“This is, indeed, a very valuable book for the young priest. It is intended chiefly for those who are going on the foreign mission, and it would be well for them if they would take to heart the sound advice given to them here by a man of wide experience and great success in the missionary field. The first chapter on the necessity of culture and gentlemanly manners is alone worth the price of the book. Young priests have probably often heard of the necessity of writing their sermons, but I doubt if they ever had the advantage of having it put before them in such a practical and convincing fashion as that in which it is done by Father Phelan in his third chapter. The same notes of practical sound sense mark the chapters on ‘Pulpit Oratory’ and on ‘Elocution.’ Altogether, this book should be the Keepsake of every young priest. It contains many things that will benefit priests, young or old, of every description. Father Phelan deserves our thanks as well as our congratulations on the success of his work.”—Irish Ecclesiastical Record.
“A wonderful amount of practically useful advice, the matured fruit of vast missionary experience, seasoned by conscientious study and a fraternal longing to assist the young priest are the most salient features of this inimitably-written volume. The style is excellent. In crisp, accurate language every paragraph, every sentence even, tells exactly what the writer wishes to state, and no more. . . . The book has not appeared an hour too soon. . . . It is bound to be of immense service to Irish students, especially those preparing for a missionary life in foreign countries. . . . I take the responsibility of highly recommending Father Phelan’s book to those for whose instruction and efficiency the work has been written.”—The Author of “Innisfail” in Sydney Freeman’s Journal.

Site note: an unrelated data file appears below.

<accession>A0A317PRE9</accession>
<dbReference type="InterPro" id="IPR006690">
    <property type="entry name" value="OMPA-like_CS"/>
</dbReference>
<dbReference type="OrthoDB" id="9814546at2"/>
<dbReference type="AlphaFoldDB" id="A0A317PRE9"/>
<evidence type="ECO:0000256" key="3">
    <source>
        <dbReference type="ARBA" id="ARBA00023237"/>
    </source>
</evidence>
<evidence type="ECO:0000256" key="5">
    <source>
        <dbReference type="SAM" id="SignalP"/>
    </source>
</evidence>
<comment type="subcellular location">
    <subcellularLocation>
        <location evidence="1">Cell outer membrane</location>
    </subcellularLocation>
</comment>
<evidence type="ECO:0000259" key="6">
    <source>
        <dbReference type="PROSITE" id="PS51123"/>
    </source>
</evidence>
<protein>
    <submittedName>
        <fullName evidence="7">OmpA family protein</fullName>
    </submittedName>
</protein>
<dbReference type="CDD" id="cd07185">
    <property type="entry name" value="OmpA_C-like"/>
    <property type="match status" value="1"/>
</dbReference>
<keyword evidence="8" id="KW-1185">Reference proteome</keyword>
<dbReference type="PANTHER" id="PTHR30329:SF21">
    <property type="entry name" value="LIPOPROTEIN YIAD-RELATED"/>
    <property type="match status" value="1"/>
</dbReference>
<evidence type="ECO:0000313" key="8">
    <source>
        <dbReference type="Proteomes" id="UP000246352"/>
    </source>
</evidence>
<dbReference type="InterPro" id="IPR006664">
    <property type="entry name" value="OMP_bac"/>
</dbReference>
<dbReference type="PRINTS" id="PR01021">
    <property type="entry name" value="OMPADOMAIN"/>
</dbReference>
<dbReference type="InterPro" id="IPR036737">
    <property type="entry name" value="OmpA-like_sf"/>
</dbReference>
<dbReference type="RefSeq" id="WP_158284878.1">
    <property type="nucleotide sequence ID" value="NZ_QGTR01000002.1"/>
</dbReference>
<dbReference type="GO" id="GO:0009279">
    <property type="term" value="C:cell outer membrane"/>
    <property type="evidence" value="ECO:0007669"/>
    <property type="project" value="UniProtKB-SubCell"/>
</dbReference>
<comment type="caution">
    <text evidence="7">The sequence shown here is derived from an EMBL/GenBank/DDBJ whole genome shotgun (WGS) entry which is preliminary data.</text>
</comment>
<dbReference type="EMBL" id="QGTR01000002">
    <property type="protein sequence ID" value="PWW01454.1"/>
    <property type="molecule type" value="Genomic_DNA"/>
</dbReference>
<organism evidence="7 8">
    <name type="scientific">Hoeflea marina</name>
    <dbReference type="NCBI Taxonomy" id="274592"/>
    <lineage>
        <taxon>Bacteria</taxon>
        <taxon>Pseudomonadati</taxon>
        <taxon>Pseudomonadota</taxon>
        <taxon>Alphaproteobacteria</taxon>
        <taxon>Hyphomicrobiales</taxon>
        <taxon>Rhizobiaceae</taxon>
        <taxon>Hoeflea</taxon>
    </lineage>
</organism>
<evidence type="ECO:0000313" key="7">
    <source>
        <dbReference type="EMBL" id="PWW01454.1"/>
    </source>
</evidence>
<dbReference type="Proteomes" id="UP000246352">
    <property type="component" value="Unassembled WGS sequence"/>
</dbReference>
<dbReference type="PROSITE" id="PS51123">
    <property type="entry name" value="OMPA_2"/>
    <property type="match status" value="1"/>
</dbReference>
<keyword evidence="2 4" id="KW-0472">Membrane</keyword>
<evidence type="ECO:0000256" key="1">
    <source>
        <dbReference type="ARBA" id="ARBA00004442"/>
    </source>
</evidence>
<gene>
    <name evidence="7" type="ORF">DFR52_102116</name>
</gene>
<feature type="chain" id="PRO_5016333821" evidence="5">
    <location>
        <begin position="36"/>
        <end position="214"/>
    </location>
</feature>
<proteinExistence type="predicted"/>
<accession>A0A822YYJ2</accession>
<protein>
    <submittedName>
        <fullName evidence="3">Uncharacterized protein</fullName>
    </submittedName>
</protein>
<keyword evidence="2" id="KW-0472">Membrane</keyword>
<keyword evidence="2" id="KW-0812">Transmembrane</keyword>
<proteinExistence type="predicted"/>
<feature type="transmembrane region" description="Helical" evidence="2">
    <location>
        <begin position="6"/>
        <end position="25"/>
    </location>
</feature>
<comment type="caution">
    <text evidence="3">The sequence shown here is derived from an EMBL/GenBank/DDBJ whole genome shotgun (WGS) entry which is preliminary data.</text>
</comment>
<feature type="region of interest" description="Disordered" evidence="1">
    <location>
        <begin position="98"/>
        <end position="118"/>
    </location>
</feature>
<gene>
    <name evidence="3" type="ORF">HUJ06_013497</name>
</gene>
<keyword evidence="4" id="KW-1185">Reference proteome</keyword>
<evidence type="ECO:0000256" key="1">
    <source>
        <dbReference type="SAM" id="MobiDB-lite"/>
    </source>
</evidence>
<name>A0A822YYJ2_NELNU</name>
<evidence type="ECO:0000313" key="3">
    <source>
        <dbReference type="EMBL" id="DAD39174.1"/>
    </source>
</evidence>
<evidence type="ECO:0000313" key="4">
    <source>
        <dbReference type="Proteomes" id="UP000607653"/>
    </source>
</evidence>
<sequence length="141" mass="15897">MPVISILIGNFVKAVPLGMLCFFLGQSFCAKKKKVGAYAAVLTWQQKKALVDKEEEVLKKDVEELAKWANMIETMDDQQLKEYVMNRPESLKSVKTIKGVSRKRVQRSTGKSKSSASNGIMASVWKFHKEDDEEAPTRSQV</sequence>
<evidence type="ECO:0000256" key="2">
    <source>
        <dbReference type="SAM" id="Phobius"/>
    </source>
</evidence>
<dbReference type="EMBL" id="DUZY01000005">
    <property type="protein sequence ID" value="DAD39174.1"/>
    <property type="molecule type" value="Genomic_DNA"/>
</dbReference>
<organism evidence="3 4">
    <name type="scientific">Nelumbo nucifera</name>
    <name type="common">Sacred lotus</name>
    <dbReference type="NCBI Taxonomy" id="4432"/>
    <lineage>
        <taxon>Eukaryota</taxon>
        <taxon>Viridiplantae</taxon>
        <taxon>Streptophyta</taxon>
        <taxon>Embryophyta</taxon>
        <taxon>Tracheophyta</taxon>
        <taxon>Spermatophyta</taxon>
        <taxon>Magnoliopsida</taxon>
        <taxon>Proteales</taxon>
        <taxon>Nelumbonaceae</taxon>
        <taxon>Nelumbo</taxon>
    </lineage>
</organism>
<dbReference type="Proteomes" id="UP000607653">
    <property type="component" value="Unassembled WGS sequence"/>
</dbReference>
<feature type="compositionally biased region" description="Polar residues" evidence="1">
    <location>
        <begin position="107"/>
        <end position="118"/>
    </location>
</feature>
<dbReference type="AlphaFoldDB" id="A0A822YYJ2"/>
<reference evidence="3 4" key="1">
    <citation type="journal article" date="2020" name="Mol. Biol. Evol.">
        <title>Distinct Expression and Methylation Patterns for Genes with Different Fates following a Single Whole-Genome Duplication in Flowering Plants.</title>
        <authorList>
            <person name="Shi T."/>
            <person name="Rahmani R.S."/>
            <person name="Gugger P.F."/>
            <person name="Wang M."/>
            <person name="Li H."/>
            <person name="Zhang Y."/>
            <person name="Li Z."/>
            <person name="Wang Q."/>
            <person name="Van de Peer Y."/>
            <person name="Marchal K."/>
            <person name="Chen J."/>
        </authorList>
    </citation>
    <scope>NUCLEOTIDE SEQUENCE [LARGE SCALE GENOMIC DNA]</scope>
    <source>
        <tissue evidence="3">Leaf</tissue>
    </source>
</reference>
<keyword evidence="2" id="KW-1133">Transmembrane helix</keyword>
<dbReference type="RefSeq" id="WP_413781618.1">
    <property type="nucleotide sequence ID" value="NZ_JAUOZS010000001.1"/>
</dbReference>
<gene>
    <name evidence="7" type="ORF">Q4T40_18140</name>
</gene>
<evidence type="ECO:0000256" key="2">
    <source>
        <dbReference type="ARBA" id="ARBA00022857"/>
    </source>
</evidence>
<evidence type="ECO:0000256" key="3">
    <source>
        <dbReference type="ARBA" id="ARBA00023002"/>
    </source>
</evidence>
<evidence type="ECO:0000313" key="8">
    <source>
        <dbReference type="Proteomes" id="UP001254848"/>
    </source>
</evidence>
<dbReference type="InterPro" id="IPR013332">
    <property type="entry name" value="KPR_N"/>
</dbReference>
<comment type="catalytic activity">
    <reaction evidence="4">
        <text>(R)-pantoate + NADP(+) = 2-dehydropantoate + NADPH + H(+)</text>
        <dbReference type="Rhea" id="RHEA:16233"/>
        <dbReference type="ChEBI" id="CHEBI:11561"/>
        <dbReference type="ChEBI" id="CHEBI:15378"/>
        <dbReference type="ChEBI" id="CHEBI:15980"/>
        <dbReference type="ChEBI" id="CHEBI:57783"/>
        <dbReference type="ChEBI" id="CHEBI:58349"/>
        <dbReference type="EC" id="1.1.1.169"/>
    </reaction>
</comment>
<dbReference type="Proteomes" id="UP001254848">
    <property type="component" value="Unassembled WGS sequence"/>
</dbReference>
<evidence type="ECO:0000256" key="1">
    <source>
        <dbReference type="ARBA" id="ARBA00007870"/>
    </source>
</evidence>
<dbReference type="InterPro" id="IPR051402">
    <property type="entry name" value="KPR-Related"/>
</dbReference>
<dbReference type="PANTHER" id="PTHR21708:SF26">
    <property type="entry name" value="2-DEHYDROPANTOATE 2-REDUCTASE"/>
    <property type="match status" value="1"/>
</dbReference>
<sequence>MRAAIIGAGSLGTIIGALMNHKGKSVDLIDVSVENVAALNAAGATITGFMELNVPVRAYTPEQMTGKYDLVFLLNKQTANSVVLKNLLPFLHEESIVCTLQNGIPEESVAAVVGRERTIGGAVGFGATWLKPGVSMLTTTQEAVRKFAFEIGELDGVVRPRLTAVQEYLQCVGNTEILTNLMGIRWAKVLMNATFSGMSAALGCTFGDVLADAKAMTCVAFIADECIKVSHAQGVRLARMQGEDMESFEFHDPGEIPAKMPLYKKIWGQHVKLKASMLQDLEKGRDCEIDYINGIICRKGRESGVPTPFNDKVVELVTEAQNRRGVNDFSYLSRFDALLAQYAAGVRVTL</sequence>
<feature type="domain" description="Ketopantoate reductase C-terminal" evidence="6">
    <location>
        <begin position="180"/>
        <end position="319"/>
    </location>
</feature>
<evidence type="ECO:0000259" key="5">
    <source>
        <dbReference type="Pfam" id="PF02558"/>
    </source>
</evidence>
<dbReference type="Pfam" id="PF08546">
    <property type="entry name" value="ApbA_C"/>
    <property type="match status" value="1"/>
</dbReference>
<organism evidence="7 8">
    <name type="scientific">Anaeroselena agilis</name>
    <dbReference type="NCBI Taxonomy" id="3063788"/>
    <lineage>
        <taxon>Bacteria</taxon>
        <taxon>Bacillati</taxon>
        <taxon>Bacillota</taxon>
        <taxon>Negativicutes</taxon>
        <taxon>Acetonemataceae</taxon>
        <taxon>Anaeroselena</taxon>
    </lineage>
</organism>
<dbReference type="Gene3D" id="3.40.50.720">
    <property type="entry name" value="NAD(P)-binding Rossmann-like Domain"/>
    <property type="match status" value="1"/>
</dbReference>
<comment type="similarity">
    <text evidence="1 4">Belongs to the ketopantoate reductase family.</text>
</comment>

“Father Phelan is a model of the ideas he advocates. His English is pure without being dull for a moment. He exemplifies his theories. If you are a preacher, or wish to be, if you are teaching rhetoric or learning rhetoric, if you are a seminarian or a friend of a seminarian, get this book for yourself or your friend.”—American Messenger.
“Those who know Father Phelan as a preacher will not require to be told that his book is simple, solid, and practical, and that his method of exposition is lucid, homely, and vigorous. Purely literary effort has been no aim of the writer, and yet it would be hard to name a recent book which can be read with greater pleasure, for the charm of its style alone. The expression is cut down to the last necessary word, but every necessary word is there; every idea is expressed simply, but adequately, and with the finish and lustre of the diamond. . . . It would be interesting to the reader and a pleasure to the writer to quote from Father Phelan’s work some of the many magnificent passages, but the book is so beautifully knit together, ideas follow each other in such logical sequence, that no selection could give an adequate impression of the work. But with an easy conscience I can recommend every clerical student, every young priest, and for that matter, old priests too, to procure a copy, confident that any reader who takes it up will read it through, as I have done, before laying it down, and feel the better for having done so.”— Ibh Maine in The Leader.